THE NEW MAYOR who warned city workers last January that a "new standard" of ethical conduct was on the way now appears to need a refresher course in accountability and openness himself. Mayor Anthony Williams stands accused by the D.C. Office of Campaign Finance of violating city financial disclosure laws. A quicker way to destroy public confidence in the integrity of government is hard to find.
The charge itself is not earth-shattering. Campaign finance director Cecily E. Collier-Montgomery says the mayor violated the law that requires candidates for public office to report any changes in their income within 30 days. The line-crossing occurred, she said, when mayoral candidate Williams failed to disclose two consulting arrangements with city contractors that paid him $40,000 last year. The mayor now has been ordered to show up with his personal financial records at a hearing called for next week by the Campaign Finance Office. The violation could cost him $1,000 in fines.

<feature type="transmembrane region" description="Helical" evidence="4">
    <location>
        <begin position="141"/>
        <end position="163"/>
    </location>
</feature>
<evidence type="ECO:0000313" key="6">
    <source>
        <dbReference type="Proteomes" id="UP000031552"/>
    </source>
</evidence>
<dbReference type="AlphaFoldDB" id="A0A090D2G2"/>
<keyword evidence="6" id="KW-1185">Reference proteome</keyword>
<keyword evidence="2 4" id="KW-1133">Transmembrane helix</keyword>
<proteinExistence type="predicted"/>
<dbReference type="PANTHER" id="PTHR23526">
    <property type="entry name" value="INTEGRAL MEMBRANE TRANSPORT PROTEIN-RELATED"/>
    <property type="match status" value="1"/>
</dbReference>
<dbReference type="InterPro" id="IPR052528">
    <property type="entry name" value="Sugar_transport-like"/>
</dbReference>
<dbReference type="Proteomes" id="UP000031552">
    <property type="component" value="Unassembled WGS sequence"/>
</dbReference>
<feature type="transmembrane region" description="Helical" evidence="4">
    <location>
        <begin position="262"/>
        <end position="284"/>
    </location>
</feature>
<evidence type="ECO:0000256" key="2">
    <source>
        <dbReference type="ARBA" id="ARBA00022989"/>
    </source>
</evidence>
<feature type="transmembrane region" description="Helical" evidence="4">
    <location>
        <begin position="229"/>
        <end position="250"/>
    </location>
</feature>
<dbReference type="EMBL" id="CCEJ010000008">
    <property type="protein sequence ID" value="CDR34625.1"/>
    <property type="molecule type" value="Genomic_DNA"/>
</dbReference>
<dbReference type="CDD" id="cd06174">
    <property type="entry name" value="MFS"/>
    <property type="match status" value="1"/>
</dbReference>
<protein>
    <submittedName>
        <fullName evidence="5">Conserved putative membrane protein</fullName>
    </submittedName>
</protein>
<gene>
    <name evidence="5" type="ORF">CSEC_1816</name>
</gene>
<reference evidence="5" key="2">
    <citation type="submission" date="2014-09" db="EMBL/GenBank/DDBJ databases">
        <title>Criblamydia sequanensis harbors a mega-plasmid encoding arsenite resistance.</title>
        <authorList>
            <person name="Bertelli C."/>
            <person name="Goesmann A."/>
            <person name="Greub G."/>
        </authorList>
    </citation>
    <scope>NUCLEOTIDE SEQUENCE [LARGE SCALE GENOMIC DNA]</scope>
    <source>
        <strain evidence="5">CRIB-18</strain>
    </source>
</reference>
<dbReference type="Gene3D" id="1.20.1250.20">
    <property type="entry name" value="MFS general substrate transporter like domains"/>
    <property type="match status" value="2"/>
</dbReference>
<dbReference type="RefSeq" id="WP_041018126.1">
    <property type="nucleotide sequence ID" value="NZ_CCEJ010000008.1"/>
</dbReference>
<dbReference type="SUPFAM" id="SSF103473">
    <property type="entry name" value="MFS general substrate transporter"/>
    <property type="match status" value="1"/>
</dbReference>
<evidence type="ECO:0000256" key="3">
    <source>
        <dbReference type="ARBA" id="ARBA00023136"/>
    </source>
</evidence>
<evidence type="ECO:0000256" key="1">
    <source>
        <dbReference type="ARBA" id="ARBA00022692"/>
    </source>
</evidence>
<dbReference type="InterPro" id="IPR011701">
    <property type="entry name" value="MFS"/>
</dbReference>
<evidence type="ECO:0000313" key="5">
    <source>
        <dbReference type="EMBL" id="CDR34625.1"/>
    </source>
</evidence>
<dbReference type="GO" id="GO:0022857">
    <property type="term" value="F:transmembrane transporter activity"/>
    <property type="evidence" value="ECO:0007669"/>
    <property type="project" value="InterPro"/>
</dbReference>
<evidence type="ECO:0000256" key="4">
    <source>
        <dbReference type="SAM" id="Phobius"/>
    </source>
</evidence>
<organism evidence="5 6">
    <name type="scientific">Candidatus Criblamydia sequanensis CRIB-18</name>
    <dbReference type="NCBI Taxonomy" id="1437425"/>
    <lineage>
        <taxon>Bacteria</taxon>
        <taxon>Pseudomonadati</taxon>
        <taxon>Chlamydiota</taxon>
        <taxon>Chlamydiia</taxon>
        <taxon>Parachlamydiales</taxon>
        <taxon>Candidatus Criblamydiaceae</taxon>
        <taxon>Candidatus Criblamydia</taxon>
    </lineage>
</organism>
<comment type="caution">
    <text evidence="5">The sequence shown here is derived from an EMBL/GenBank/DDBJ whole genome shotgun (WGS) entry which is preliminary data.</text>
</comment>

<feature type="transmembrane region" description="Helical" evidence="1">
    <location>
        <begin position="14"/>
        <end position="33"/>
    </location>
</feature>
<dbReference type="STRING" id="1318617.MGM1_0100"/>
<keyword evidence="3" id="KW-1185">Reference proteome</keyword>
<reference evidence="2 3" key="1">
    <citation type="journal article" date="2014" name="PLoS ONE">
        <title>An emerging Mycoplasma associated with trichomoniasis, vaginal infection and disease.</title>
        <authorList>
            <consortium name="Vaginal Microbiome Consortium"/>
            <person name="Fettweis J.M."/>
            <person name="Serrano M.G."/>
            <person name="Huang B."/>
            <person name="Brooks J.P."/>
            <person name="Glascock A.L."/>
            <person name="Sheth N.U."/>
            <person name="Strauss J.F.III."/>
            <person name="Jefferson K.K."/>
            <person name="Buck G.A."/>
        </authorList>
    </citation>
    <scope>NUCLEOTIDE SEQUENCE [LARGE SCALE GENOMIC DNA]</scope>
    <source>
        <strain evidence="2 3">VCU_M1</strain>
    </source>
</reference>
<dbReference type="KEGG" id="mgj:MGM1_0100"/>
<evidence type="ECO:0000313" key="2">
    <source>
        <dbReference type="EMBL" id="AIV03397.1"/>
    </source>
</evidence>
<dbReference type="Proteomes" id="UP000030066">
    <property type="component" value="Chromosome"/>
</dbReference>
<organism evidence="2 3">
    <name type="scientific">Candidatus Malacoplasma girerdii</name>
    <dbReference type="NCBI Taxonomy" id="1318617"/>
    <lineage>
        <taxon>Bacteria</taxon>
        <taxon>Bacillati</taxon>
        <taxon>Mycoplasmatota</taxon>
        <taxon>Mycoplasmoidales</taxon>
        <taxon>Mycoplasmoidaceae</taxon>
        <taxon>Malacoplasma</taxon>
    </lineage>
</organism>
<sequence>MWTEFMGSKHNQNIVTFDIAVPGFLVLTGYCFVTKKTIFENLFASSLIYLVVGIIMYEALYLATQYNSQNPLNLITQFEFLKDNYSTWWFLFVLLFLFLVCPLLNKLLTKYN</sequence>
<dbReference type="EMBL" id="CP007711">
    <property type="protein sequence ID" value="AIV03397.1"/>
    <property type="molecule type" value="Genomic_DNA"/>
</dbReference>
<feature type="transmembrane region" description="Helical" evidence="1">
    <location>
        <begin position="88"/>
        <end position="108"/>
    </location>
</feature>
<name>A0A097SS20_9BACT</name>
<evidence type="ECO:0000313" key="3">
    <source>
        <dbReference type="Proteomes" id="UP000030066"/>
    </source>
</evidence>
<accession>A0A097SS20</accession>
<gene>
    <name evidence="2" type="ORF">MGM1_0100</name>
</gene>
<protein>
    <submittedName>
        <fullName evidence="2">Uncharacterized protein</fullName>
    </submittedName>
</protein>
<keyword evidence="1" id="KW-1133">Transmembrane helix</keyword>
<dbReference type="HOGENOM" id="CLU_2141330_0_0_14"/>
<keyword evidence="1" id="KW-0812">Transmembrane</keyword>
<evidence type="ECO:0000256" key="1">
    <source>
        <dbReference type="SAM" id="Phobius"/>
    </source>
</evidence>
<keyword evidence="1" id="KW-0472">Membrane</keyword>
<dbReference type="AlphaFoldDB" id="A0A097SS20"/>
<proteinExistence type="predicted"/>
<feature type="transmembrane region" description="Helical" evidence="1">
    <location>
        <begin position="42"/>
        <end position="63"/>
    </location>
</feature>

The damage to the mayor's squeaky-clean reputation could constitute the greater loss. The mayor already has issued an apology for not reporting the consulting income sooner. Now he faces the ignominy of being called on the carpet at a closed hearing to explain and defend his ethical lapses. His misery may not stop there.
Kathy Patterson (D-Ward 3), chairman of the committee with campaign finance oversight, notes in a June 1 letter to campaign finance officials that then-candidate Williams's July 17, 1998, financial disclosure statement stated "n/a" in response to the question of whether he had a fiduciary relationship with any entity doing business with the D.C. government. Mrs. Patterson points out that candidate Williams was in negotiations with the Arthur Andersen firm as early as June 1998 and was compensated for work with the firm on July 1, 1998, and signed an Arthur Andersen contract on July 10, 1998.
Significantly, the firm was doing business with the D.C. government, she said. "Does this apparent contradiction constitute a `false, misleading or incomplete statement' " and grounds for "civil and criminal prosecution"? she asked. It's an answer the mayor must be sweating.